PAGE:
Sensor combination was carried out by gridding PR estimates of rain liquid water content to 27 km × 44 km horizontal resolution at the center of gravity of the TMI 10.65-GHz channel weighting function. A liquid water dependent database collects common samples over the narrow swath covered by both TMI and PR. Average calibration functions are calculated, dynamically updated along the satellite track, and applied to the full TMI swath. The behavior of the calibration function was relatively stable. The TMI estimates showed a slight underestimation of rainfall at low rain liquid water contents (<0.1 g m−3) as well as at very high rainfall intensities (>0.8 g m−3) and excellent agreement in between. The biases were found to not depend on beam filling with a strong correlation to rain liquid water for stratiform clouds that may point to melting layer effects.

The remaining standard deviations between instantaneous TMI and PR estimates after calibration may be treated as a total retrieval error, assuming the PR estimates are unbiased. The error characteristics showed a rather constant absolute error of <0.05 g m−3 for rain liquid water contents <0.1 g m−3. Above, the error increases to 0.6 g m−3 for amounts up to 1 g m−3. In terms of relative errors, this corresponds to a sharp decrease from >100% to 35% between 0.05 and 0.5 g m−3. The database ambiguity, that is, the standard deviation of near-surface rain liquid water contents with the same radiometric signature, provides a means to estimate the contribution from the simulations to this error. In the range where brightness temperatures respond most sensitively to rainwater contents, almost the entire error originates from the ambiguity of signatures. At very low and very high rain rates (<0.05 and >0.7 g m−3) at least half of the total error is explained by the inversion process.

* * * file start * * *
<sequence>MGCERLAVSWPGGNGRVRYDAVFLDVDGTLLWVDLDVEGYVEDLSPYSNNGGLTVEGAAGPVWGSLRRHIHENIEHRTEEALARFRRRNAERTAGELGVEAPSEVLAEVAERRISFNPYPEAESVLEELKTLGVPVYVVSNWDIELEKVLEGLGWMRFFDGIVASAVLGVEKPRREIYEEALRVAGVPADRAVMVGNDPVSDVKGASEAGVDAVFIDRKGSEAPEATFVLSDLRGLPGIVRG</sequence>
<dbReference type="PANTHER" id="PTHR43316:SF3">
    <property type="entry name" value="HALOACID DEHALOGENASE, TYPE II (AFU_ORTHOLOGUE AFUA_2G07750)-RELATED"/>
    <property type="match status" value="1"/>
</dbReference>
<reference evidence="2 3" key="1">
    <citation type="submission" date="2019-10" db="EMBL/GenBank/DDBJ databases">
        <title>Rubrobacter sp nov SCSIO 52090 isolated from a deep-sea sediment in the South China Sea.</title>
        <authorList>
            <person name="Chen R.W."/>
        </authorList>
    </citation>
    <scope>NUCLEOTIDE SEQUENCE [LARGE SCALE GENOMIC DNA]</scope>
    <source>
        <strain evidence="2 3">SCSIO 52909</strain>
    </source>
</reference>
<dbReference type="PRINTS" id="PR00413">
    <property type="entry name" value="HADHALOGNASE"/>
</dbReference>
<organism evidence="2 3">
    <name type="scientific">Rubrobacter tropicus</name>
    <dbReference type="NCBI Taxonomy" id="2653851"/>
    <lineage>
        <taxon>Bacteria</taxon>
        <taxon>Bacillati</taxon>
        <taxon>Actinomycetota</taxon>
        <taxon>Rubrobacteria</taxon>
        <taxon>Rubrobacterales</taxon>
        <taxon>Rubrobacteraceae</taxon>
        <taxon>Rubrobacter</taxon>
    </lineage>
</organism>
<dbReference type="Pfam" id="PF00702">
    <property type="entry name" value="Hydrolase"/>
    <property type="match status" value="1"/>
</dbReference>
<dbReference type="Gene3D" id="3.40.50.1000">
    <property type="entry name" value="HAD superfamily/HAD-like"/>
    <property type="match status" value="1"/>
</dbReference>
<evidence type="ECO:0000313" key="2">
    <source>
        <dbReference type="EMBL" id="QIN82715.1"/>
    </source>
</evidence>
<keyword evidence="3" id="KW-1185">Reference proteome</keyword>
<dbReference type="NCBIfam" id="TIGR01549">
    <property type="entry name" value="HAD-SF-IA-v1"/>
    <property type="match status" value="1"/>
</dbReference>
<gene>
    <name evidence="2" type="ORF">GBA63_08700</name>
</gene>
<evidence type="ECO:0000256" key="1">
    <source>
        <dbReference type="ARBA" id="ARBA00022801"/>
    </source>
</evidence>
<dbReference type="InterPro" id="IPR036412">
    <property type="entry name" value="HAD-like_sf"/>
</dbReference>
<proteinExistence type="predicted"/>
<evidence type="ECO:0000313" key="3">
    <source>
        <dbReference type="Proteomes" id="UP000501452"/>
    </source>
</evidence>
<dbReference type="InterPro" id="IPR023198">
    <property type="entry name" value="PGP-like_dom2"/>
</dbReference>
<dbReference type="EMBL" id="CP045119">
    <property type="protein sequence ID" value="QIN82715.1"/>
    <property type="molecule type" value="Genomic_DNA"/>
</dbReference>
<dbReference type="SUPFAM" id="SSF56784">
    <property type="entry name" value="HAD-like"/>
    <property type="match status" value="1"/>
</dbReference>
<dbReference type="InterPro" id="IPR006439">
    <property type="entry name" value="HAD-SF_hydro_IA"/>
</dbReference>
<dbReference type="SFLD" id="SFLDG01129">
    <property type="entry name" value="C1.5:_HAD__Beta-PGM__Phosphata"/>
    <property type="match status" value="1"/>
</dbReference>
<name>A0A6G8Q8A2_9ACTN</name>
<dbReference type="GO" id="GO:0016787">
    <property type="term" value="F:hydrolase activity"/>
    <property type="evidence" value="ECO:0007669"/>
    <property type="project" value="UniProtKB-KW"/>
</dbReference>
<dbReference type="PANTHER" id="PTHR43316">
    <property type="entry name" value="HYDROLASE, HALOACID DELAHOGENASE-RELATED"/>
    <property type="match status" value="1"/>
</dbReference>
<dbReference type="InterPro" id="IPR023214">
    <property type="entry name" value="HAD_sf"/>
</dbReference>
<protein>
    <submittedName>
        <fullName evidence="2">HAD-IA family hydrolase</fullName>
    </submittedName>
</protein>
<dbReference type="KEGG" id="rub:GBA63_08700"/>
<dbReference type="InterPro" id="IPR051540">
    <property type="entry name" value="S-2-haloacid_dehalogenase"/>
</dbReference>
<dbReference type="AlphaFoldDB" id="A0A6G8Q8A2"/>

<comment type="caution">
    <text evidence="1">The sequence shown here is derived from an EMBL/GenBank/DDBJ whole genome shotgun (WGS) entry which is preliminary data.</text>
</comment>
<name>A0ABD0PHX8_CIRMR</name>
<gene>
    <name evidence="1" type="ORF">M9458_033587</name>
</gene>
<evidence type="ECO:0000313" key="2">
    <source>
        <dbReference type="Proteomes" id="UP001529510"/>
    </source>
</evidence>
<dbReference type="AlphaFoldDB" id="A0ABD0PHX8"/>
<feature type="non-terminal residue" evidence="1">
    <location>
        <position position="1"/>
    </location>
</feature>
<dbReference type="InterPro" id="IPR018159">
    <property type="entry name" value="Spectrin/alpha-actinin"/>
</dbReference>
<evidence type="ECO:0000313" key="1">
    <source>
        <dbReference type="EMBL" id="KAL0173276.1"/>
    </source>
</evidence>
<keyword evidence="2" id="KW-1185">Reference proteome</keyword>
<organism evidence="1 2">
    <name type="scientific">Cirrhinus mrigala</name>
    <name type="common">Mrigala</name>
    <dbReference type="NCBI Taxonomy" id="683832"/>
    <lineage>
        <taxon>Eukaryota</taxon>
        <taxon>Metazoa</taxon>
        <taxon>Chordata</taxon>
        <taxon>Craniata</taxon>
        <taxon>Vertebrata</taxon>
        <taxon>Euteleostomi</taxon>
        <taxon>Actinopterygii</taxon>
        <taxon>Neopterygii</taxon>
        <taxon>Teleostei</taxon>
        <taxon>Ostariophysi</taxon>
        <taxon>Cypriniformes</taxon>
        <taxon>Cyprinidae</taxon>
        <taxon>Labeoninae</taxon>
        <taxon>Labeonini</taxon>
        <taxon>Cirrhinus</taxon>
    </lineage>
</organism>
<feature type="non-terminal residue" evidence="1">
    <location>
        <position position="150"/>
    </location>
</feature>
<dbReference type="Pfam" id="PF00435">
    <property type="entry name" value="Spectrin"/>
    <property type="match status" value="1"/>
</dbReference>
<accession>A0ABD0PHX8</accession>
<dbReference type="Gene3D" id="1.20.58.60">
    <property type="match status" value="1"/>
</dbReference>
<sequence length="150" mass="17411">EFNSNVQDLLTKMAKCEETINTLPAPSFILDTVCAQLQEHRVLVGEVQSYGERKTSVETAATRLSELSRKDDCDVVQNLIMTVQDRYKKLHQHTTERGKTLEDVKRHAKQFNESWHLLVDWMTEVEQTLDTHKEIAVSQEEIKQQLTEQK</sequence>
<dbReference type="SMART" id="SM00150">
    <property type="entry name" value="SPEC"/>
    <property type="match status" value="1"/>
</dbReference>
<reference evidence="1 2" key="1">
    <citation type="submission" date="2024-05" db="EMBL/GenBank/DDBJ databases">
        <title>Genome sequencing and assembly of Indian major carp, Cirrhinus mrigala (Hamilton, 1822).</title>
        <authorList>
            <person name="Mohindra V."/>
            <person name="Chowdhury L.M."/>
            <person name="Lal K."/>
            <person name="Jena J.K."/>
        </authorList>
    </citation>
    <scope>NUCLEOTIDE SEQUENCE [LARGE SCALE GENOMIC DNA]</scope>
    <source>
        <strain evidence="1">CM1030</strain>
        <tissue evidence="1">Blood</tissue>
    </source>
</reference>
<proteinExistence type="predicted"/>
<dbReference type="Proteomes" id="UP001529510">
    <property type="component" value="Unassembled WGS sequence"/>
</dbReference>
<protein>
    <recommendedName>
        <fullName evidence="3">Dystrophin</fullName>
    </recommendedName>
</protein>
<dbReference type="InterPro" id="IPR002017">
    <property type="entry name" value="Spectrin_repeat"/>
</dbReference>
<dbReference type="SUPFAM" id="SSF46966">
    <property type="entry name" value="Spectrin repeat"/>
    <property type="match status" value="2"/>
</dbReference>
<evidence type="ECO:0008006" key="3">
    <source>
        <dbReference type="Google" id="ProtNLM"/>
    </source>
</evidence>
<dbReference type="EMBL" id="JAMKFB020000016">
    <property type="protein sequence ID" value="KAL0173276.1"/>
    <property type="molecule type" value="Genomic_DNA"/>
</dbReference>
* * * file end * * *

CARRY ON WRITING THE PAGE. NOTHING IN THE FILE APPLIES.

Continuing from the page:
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Christopher W. O’Dell, Peter Bauer, and Ralf Bennartz